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We are still several months away from any primary elections in the 2020 contest for picking the Democratic nominee for president. Still, with nearly two dozen candidates running, an important question needs to be asked: do states need to institute a different form of picking winners in the primaries?
Polling demonstrates that there are definitely a small handful of Democrats who are inching toward or already part of the “top tier” of candidates. Other individuals who have entered the race are now dropping out as well, and more are expected to do the same over the next few months.
However, in spite of those developments, a situation may develop where one candidate may win the nomination without actually getting the support of a majority of voters. It’s even possible that they may even get just a quarter of the vote overall.
(Quick note: This is not a commentary so much against Joe Biden, but rather against the process by which a candidate is selected to be the nominee — no endorsements are being made here. So before we move on, let’s just state for the record that Biden’s name, or any other name used in this opinion piece, could feasibly be replaced by any other candidate’s further down the line, and the same arguments could be made.)
Presently, former Vice President Joe Biden leads the pack of Democrats with 30 percent of support by voters planning to take part in the primaries, according to a recent poll from Emerson College. But there’s a three-way tie for second place, with Sens. Bernie Sanders (I-Vermont), Elizabeth Warren (D-Massachusetts), and Kamala Harris (D-California) each garnering 15 percent of support. Mayor Pete Buttigieg (D-Indiana) is in fifth place with 5 percent of the vote.
A majority of voters do not support Biden at this time. That doesn’t mean he shouldn’t be the candidate going into 2020, but it is worrisome that Democrats may pick someone who isn’t the preferred nominee. Is there another way?
Ranked Choice Voting (RCV) may hold the answers. Rather than have voters determine their votes in the “first past the poll” fashion, allowing them to rank their choices and counting votes in that way may grant more legitimacy to the end result, including if it remains to be Biden.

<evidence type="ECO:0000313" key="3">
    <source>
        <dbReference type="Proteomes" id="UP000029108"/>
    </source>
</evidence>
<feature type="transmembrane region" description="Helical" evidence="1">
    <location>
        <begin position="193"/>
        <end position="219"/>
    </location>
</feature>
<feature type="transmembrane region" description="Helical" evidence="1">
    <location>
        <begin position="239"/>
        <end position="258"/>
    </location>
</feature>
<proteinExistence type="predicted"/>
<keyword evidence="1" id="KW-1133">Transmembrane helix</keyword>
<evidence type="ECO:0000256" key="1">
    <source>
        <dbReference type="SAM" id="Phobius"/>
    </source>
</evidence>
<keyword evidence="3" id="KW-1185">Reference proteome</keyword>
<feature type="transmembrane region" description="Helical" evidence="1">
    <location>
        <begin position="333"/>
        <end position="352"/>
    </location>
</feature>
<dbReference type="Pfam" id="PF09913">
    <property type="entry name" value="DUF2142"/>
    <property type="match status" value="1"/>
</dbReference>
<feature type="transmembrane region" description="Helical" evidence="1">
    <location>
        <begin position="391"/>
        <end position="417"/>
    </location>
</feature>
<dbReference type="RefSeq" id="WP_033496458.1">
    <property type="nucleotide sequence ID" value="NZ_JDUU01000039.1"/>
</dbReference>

RCV is “an electoral system in which voters rank candidates by preference on their ballots,” according to Ballotpedia. Voters rank their choices in candidates, marking who they prefer to win first, and then who they next would prefer, and so on down the list.
Then, the votes are counted. If no candidate able to obtain majority within the first “round” of voting, the candidate with the least amount of votes is tossed from consideration, and the second choice of those voters is tallied into the mix. The process continues until one candidate eventually receives a majority.
This video from Minnesota Public Radio helps explain it visually:
Some states, according to FairVote.org, are already considering proposals to change their primary elections to consider this form of voting — including New Hampshire, the first primary state in the nation (which happens directly after the Iowa caucuses). Kansas is also considering the change.
It may be an unnecessary change. As more candidates drop out, as more debates happen that widdle down the “top tier,” and as other issues come about, voters may be able to select a candidate without needing ranked choice voting to help legitimize the eventual winner.
But as it stands right now, a candidate could win the nomination with a minority of voters supporting them. For a party that has argued against future outcomes like what was witnessed in the 2016 general presidential election, that should be deeply concerning.
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Chris Walker is a freelance writer based out of Madison, Wisconsin. A millennial with more than a decade of journalism experience, Chris aims to provide readers with the latest and most accurate news of national importance. Chris likes to spend his free time doing activities in his community with his family.